class dbimporter(object):

def __init__(self, item, *args, **kw):
##print "dbimporter: item:", item, "args:", args, "keywords:", kw
if item != "*db*":
raise ImportError
print "Accepted", item

def find_module(self, fullname, path=None):
print "find_module:", fullname, "from", path
if fullname not in impdict:
#print "Bailed on", fullname
return None
else:
print "found", fullname, "in db"
return self

def load_module(self, modname):
print "load_module:", modname
if modname in sys.modules:
return sys.modules[modname]
try:
row = impdict[modname]
except KeyError:
#print modname, "not found in db"
raise ImportError, "DB module %s not found in modules"
code, package, path = row
code = marshal.loads(code)
module = new.module(modname)
sys.modules[modname] = module
module.__name__ = modname
module.__file__ = path # "db:%s" % modname
module.__loader__ = dbimporter
if package:
module.__path__ = sys.path
exec code in module.__dict__
print modname, "loaded:", repr(module), "pkg:", package
return module

def install():
sys.path_hooks.append(dbimporter)
sys.path_importer_cache.clear() # probably not necessary
sys.path.insert(0, "*db*") # probably not needed with a metea-path
hook?

if __name__ == "__main__":
impdict = {}
for path in sys.argv[1:]:
importall(impdict, path, [])
install()
import bsddb

Running this against a copy of the Python 2.4 standard library in C:\Lib
gives me

[...]
Module _strptime C:\Lib\_strptime.py
Module _threading_local C:\Lib\_threading_local.py
Module __future__ C:\Lib\__future__.py
Accepted *db*
find_module: bsddb from None
found bsddb in db
load_module: bsddb
find_module: bsddb._bsddb from None
find_module: bsddb.sys from None
find_module: bsddb.os from None
find_module: bsddb.nt from None
find_module: bsddb.ntpath from None
find_module: bsddb.stat from None
Traceback (most recent call last):
File "C:\Steve\Projects\Python\dbimp\dictload.py", line 79, in ?
import bsddb
File "C:\Steve\Projects\Python\dbimp\dictload.py", line 65, in
load_module
exec code in module.__dict__
File "C:\Lib\bsddb\__init__.py", line 62, in ?
import sys, os
File "C:\Python24\lib\os.py", line 133, in ?
from os.path import (curdir, pardir, sep, pathsep, defpath, extsep,
altsep,
ImportError: No module named path

The 2.3 bsddb library doesn't cause the same problems (and even loads
into 2.4 quite nicely). Lots of modules *will* import, and most packages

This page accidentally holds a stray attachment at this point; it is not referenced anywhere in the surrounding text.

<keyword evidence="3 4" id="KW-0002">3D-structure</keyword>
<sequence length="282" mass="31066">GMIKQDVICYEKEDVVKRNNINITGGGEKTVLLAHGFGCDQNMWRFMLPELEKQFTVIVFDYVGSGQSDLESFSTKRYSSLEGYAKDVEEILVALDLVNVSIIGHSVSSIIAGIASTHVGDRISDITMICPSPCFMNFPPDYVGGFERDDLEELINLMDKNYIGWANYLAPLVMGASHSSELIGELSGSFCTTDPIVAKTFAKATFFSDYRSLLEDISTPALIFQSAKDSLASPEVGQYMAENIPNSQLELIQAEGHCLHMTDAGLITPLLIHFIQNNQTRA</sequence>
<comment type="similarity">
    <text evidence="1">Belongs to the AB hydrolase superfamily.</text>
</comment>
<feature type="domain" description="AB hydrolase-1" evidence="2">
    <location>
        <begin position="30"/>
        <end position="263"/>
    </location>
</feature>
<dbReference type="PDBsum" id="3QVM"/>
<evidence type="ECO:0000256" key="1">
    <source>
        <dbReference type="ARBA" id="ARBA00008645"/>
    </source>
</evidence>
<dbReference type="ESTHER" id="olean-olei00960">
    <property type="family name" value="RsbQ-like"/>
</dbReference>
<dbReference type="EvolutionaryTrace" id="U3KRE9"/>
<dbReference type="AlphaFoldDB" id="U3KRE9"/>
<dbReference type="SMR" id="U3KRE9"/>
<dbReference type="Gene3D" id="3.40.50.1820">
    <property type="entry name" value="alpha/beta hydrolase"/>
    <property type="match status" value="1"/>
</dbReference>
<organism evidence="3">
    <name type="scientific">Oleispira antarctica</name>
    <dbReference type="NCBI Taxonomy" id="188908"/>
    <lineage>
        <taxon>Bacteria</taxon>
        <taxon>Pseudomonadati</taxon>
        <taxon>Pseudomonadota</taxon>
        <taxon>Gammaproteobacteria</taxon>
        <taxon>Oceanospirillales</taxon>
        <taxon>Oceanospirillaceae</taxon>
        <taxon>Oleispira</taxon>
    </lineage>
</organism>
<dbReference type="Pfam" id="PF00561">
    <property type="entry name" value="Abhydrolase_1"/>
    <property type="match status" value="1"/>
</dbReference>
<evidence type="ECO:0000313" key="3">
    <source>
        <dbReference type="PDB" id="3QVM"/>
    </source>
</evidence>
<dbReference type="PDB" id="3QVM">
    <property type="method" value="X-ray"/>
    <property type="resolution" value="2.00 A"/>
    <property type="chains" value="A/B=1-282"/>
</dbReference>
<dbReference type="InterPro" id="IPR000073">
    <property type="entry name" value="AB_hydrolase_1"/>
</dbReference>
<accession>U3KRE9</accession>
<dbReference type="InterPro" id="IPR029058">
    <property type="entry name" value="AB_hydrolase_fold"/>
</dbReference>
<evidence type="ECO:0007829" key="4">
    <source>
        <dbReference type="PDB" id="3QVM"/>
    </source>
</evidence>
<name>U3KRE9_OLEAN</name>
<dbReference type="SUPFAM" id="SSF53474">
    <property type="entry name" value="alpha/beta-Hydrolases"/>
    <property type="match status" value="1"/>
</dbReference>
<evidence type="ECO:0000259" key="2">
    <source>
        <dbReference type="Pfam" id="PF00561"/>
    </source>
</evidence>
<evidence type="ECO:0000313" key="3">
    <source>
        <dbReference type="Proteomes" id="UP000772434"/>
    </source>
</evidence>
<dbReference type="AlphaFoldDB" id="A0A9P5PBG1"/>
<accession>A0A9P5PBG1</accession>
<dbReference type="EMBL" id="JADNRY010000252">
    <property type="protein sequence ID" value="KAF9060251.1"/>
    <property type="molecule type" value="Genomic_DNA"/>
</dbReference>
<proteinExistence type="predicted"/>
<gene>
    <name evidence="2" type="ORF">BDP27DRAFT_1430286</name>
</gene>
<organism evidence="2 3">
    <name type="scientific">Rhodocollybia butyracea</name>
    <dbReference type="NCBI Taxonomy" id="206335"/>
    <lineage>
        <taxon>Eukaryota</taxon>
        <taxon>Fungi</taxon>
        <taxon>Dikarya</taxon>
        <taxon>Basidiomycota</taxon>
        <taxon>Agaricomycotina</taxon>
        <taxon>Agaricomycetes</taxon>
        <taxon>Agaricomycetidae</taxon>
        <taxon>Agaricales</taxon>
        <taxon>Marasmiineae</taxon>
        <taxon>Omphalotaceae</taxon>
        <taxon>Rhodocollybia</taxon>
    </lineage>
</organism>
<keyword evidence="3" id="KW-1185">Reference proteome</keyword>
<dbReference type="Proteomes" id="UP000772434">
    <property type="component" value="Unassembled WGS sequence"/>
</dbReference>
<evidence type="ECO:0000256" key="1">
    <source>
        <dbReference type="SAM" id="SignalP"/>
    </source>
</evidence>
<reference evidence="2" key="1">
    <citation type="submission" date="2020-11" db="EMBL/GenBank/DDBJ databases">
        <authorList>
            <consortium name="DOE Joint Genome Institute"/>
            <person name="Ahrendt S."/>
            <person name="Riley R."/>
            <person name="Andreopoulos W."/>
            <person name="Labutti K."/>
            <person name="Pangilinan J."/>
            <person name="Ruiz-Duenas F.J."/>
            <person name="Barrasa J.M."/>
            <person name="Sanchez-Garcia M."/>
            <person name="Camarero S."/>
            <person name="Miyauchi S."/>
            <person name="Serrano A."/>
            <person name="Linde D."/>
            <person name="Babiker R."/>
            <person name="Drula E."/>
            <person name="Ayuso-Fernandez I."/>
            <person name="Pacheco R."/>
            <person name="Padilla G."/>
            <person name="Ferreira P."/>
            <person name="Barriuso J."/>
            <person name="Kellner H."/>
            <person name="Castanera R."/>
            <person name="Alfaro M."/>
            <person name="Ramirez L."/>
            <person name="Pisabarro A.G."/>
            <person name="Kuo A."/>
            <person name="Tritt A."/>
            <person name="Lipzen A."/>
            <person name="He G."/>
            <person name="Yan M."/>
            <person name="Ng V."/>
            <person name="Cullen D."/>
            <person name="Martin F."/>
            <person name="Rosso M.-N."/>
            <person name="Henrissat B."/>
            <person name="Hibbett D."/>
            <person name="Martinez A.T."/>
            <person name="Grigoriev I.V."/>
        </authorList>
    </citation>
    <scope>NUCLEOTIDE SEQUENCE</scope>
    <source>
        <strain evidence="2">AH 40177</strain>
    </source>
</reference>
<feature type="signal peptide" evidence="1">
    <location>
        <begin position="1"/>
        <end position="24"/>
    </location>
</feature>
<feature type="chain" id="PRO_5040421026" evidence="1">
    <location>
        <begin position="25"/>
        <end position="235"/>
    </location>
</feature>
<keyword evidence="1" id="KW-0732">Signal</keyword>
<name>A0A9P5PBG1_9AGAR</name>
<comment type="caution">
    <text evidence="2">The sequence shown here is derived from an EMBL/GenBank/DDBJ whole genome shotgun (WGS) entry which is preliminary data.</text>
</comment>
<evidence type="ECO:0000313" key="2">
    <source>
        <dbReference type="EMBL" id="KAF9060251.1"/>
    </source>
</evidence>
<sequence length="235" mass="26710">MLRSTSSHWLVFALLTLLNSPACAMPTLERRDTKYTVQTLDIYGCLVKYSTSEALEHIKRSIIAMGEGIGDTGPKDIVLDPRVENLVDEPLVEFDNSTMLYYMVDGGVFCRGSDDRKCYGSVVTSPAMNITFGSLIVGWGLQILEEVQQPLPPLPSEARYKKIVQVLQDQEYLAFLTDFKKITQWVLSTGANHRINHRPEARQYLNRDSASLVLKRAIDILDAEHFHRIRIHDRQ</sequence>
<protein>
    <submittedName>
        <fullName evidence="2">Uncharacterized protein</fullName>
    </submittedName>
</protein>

don't seem to cause problems. Anyone give me a pointer here?

regards
Steve
--
Meet the Python developers and your c.l.py favorites March 23-25
Come to PyCon DC 2005 http://www.python.org/pycon/2005/
Steve Holden http://www.holdenweb.com/
Jul 18 '05 #4

P: n/a
Steve Holden <st***@holdenweb.com> writes:
What *I* would like to know is: who is allowing the import of bsddb.os,
thereby somehow causing the code of the os library module to be run a
second time.
I would guess (without actually running the code) that this part is
responsible:
if package:
module.__path__ = sys.path


You usually should initialize a package's __path__ to an empty list.
The __init__ module will take care of modifying it if necessary.

Bernhard

--
Intevation GmbH http://intevation.de/
Skencil http://skencil.org/
Thuban http://thuban.intevation.org/
Jul 18 '05 #5

P: n/a
Bernhard Herzog wrote:
Steve Holden <st***@holdenweb.com> writes:

What *I* would like to know is: who is allowing the import of bsddb.os,
thereby somehow causing the code of the os library module to be run a
second time.

I would guess (without actually running the code) that this part is
responsible:

if package:
module.__path__ = sys.path

You usually should initialize a package's __path__ to an empty list.
The __init__ module will take care of modifying it if necessary.

Bernhard

Thanks, Bernhard, that appeared to fix the problem. The error certainly
went away, anyway ... now I can do more experimentation.

regards
Steve
--
Meet the Python developers and your c.l.py favorites March 23-25
Come to PyCon DC 2005 http://www.python.org/pycon/2005/
Steve Holden http://www.holdenweb.com/
Jul 18 '05 #6